Some days you have it. You hit the stores and no one is hungry or distraught, and their braids stay in and they talk kindly to each other and tell Bible verses to the cashier and people stop me and compliment me on their behavior and I take pride in my clearly excellent parenting skills. This was not that day.

I should have seen it coming, with the crying and the morning meltdowns, but I forged ahead, like one of those Lifetime movie ladies who is totally dying and everyone knows it but she's all like, "Next Christmas (*cough*cough), we'll make fruitcake, little Jessie..." I made it through approximately 3 aisles before Tristan decided he had had it with Walmart and shopping carts in general and started screaming, "VITAMIN! VITAMIN!" which meant, clearly, that he wanted candy and would not be thwarted in his efforts to get it. Toby and Brynn, invigorated by the screaming noises, decided to take on some footraces in the tea area, where none of the senior citizens found them cute or interesting. "Guys," I called weakly, "Tristan, hush! Just a minute, just a... guys! watch out for peop- Oh, I am so sorry, I am sorry, guys. COME HERE." 

You think, after parenting this long, I'd know when to call it quits. But no, I just dragged Nutsy McBasketCase and the Manic Twins through the entire store, which was full to the brim with senior citizens, dour ones. I need to figure out which day is the Cheery Senior Sale, and hit that one next time.

After juggling a screeching toddler through the checkout and rescuing the general public from the other 2 for an hour or so in the checkout line, we wailed our way to the car and then straight home on the Scream Express. What about the library? you ask. What about the fabric store, the thrift shop? What about the speed limit? Yeah, what about those things...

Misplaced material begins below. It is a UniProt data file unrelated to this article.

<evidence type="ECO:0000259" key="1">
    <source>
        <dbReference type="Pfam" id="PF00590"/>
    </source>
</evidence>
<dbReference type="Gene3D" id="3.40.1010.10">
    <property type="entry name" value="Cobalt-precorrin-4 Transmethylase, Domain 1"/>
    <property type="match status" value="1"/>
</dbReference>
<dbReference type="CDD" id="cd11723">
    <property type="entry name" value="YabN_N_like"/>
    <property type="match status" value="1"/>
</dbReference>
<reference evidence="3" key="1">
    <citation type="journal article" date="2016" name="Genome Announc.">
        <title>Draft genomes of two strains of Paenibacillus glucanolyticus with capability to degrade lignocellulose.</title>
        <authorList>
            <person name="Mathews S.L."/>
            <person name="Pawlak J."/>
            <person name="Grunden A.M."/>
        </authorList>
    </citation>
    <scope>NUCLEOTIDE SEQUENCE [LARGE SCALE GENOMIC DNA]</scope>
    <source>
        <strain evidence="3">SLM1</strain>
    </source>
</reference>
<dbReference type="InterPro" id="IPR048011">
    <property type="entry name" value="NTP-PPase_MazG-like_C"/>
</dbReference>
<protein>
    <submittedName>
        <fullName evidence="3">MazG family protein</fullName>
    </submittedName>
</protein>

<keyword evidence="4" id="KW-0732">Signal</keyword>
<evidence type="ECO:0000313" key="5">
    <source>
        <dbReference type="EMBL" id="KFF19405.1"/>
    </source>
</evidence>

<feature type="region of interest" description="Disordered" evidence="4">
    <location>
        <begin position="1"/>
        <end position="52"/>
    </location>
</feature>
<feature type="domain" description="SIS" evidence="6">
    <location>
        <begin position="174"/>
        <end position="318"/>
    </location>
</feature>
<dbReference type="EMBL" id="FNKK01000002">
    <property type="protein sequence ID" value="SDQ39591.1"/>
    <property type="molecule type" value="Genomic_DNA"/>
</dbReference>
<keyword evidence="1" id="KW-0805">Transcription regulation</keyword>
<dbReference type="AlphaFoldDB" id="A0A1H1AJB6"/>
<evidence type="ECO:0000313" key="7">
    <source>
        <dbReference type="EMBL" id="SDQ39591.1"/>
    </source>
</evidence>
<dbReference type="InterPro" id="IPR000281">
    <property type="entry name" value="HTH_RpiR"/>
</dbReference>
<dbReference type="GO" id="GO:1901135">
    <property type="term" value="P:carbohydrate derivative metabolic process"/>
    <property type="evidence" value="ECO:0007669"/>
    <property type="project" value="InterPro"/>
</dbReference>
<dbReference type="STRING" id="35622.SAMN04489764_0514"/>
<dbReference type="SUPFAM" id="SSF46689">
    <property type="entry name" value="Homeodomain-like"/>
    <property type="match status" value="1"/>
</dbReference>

gratuitous link to another walmart story here.

Tuesday, October 9, 2012

I lost my dad when I was 21. I think I've said before, lost is such an inadequate word in that context, like I just lost track of him. In reality, he was the sun to my world and losing him was losing part of myself. He was larger than life, quirky, brilliant and weird. From him I learned that being called "weird" was just a person's way of trying to fence in what they couldn't understand. "You don't have to be like them," my parents would tell me, when I came home from school in tears because I was so weird. So I learned how to be an alien in this world, how to accept people and their limitations and how to not take myself too seriously. Being weird taught me how everyone is weird, really. There is no normal, because you can't average humanity. We are a maelstrom of ideas and passions and differences, and that's what makes life so interesting.

When he died, everything went a little off balance. I missed his monologues and his constant snark and his defiance of laws he considered optional, like speed limits. I missed being able to roll down the windows in his tiny little car and screaming in the wind until I went hoarse, because he didn't mind. I missed being shocked into laughter, the electricity when he would say something so unexpected that it jolted me. I missed being tiny, with a Daddy as tall as the ceiling and as broad as a tree, with giant tree trunk arms that could have wrapped around me a couple of times. I missed his cowboy boots clomp-clomping through my world, a step behind me, even when I was married and had a baby, right behind me.

It's been a long time now, and I don't miss him every day, not in the same way. One of the great gifts of God is that I still get to see him, in some ways. I stood in an endless checkout line yesterday and listened to Toby explain a computer game in great, great detail for upwards of 20 minutes, without stopping or losing track of his thought, and I thought, I bet Daddy loved listening to me like this. Even if what I was saying was basically filler, I bet he thrilled at the inner workings of my mind, the little hidden places inside there that I needed someone to understand.